Where Do Resumes Come From, and Should We Still Use Them? (Part 1 of 3)

where do resumes come from

Hiring is hard, and unfortunately, there’s no such thing as a silver bullet – a single tool that makes hiring simple. Despite that fact, many recruiters and recruiting professionals see resumes as something close to it.

Resumes can tend to be regarded as holy texts within the industry – omnipotent pieces of paper that tell us everything we need to know about a candidate, and which grant us the power to make instant and sweeping judgments across our talent pool.

In this three-part series, we’ll be investigating exactly what a resume is and isn’t capable of, and where it fits into the modern hiring process, if indeed it fits at all.

But before we look at where we are, how exactly did we get here?

Where do resumes come from?

The resume, or curriculum vitae (CV), has a long and storied history and has morphed a great deal over the years.

  • 1482: Leonardo da Vinci is credited with writing the first professional resume at age 30 (and the translation is more than worth a read.)
  • 1930-1940: Resumes were functional formalities that included height, weight, age, and religion. They were often used by employers to identify those who weren’t physically able to tackle hard labour, and they tended to facilitate bias in the hiring process.
  • 1950-1960: Resumes became an expected document for a jobseeker to submit, and began to paint a more detailed picture of the potential hire, including their interests beyond work.
  • 1970: Thanks to the invention of the word processor, resumes became more professional and far easier to produce.
  • Mid-90s: As personal computers hit the mainstream and the internet was made publicly available, Microsoft Office and platforms like Monster and CareerBuilder begin to digitise resumes and the hiring process.
  • Mid-00s: As internet connections became faster, video resumes began to be introduced, adding further colour to the picture a jobseeker could paint of themselves.
  • Late-00s: Through LinkedIn and other social media platforms, jobseekers began to develop online footprints and personal brands. As a consequence, employers began to screen candidates using Google.
  • Today: Fast-forward to today, and jobseekers now know that their online presence can do much of the talking for them. Resumes are shorter, and as they’re rarely printed out, many now include multimedia.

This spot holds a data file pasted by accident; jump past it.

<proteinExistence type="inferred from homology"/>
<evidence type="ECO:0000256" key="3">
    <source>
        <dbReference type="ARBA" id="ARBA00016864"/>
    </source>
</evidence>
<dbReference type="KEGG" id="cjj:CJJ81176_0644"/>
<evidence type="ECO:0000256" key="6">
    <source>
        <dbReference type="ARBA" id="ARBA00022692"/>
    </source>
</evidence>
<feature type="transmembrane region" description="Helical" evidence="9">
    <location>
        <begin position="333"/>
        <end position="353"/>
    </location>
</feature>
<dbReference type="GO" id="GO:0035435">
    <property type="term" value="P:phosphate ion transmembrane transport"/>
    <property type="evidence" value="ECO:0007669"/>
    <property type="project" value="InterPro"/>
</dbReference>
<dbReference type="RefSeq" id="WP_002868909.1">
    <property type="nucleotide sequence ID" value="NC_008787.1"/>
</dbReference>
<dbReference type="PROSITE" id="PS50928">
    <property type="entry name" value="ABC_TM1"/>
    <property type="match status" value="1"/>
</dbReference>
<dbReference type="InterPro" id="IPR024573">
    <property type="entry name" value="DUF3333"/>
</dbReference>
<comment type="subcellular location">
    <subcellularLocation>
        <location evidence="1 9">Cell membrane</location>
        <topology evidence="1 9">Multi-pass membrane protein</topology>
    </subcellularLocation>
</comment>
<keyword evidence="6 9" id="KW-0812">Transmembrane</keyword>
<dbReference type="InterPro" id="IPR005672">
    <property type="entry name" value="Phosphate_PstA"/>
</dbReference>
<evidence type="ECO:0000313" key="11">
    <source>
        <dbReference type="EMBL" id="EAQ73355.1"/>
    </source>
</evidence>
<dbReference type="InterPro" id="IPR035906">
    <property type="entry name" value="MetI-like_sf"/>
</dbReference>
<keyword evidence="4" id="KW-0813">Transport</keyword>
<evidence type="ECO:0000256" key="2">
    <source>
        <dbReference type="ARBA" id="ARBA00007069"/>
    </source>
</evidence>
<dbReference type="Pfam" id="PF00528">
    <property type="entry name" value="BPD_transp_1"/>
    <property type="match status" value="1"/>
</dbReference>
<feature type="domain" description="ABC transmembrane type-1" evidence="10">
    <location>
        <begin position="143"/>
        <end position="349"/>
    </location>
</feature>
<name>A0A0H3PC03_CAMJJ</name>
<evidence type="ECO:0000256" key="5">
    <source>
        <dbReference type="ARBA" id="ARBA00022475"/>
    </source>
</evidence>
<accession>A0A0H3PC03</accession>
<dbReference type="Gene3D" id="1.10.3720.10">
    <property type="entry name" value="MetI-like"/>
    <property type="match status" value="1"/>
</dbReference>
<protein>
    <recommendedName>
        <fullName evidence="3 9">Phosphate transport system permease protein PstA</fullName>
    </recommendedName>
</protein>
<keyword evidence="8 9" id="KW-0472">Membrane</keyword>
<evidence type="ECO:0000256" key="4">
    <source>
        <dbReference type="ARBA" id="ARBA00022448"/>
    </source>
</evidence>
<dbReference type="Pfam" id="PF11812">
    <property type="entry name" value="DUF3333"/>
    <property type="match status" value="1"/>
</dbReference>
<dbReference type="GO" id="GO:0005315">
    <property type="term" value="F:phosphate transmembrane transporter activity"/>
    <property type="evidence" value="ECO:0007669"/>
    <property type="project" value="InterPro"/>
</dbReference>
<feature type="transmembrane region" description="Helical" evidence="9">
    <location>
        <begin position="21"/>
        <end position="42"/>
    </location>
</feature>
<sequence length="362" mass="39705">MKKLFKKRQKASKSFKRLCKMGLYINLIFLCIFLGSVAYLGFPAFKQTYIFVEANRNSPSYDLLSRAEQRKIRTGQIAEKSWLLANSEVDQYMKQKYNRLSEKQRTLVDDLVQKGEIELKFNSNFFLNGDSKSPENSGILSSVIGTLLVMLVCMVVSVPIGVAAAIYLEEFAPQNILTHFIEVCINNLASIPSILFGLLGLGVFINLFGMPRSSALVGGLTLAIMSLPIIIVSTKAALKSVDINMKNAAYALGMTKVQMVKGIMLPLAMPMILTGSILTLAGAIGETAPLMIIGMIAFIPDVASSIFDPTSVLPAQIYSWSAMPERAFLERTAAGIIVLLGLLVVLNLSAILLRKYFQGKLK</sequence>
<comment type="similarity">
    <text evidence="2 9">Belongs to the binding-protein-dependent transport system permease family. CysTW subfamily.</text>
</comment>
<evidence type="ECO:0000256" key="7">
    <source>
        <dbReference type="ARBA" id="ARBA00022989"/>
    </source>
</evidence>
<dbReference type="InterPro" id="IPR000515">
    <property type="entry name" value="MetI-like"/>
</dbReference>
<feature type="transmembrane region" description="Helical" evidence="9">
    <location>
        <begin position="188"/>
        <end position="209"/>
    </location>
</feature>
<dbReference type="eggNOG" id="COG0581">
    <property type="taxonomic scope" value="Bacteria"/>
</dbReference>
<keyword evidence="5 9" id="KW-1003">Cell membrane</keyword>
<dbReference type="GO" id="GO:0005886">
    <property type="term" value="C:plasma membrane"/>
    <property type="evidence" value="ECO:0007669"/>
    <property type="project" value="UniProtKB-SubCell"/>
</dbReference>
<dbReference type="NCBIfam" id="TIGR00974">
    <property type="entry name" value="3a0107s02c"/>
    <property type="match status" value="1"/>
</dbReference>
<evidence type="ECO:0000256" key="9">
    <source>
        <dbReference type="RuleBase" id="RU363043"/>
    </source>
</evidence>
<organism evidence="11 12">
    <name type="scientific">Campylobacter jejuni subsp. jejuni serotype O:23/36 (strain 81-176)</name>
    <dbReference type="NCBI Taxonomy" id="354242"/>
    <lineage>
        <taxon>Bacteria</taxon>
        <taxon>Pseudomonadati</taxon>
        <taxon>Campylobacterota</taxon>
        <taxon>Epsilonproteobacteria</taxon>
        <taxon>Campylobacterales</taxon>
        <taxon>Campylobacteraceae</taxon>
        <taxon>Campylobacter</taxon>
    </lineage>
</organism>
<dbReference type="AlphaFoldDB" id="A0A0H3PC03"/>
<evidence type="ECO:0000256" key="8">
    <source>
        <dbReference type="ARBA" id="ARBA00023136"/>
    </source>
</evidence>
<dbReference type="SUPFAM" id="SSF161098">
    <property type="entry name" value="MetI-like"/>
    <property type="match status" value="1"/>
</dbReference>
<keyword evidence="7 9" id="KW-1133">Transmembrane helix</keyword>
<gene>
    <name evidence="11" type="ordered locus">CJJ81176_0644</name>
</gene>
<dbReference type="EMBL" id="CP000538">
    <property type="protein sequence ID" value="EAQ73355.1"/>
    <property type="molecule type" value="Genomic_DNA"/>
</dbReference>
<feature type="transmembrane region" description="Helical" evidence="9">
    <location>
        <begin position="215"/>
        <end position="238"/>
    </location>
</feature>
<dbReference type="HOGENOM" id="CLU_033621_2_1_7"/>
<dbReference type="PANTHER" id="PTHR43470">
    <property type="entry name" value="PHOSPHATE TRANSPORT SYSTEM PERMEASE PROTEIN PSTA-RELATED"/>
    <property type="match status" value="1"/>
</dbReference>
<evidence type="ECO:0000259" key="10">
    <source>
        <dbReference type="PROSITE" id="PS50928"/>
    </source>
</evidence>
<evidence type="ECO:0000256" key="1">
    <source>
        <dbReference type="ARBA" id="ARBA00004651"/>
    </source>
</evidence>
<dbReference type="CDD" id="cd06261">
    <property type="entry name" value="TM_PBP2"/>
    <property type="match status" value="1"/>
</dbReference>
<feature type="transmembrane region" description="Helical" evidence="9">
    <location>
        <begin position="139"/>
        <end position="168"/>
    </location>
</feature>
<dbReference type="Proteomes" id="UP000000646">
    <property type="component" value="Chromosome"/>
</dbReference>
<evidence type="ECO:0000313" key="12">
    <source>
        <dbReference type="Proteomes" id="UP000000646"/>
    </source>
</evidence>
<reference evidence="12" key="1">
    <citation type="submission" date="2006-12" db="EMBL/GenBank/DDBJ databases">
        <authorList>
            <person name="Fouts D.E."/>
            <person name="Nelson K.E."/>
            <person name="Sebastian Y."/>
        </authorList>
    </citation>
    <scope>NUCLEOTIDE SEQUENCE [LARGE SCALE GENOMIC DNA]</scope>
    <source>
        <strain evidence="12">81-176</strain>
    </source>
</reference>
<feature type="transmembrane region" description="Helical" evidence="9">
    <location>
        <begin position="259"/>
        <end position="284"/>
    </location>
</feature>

From a 15th century letter written on a whim, through a pragmatic description of your physical state, to a holistic, impactful, and fun description of what you can bring to a company, the resume has evolved a lot over the years.

The same can be said of the hiring process, and its evolution is part of the reason why resumes perhaps aren’t the be-all and end-all that they once were.

Resumes alone cannot determine hiring potential

In the early 20th century, when America was a manufacturing economy, the overwhelming majority of jobs were physical, low-skilled, and low paid. It made sense that you’d want to know the height, weight, and age of jobseekers, as working in the factory, on the production line, or out in the oil fields was hard toil.

As we have developed from a manufacturing economy into a service economy, our standard of living and working has increased. In these days of employer branding, flexible working, and company culture, most employers are looking for a deeper understanding of potential employees. Unfortunately, many employers and recruiting professionals haven’t evolved their hiring process in step with the new demands of the job landscape.

“You’re not hiring a piece of paper, you’re hiring a person,” says Kelly Boykin, Senior Vice President of Global Alliances. “Most people aren’t very good at writing resumes. They’re not great at telling their own story, highlighting their own successes, their own strengths and weaknesses.”

The fact is, it’s difficult to capture a complex human on a piece of paper in a way that does them justice. How do describe their grit, their motivation, their personality, and potential on a single sheet of A4?

In most cases, resumes are relied upon too heavily, with a wealth of potential candidates screened out for reasons that aren’t particularly related to the job at hand.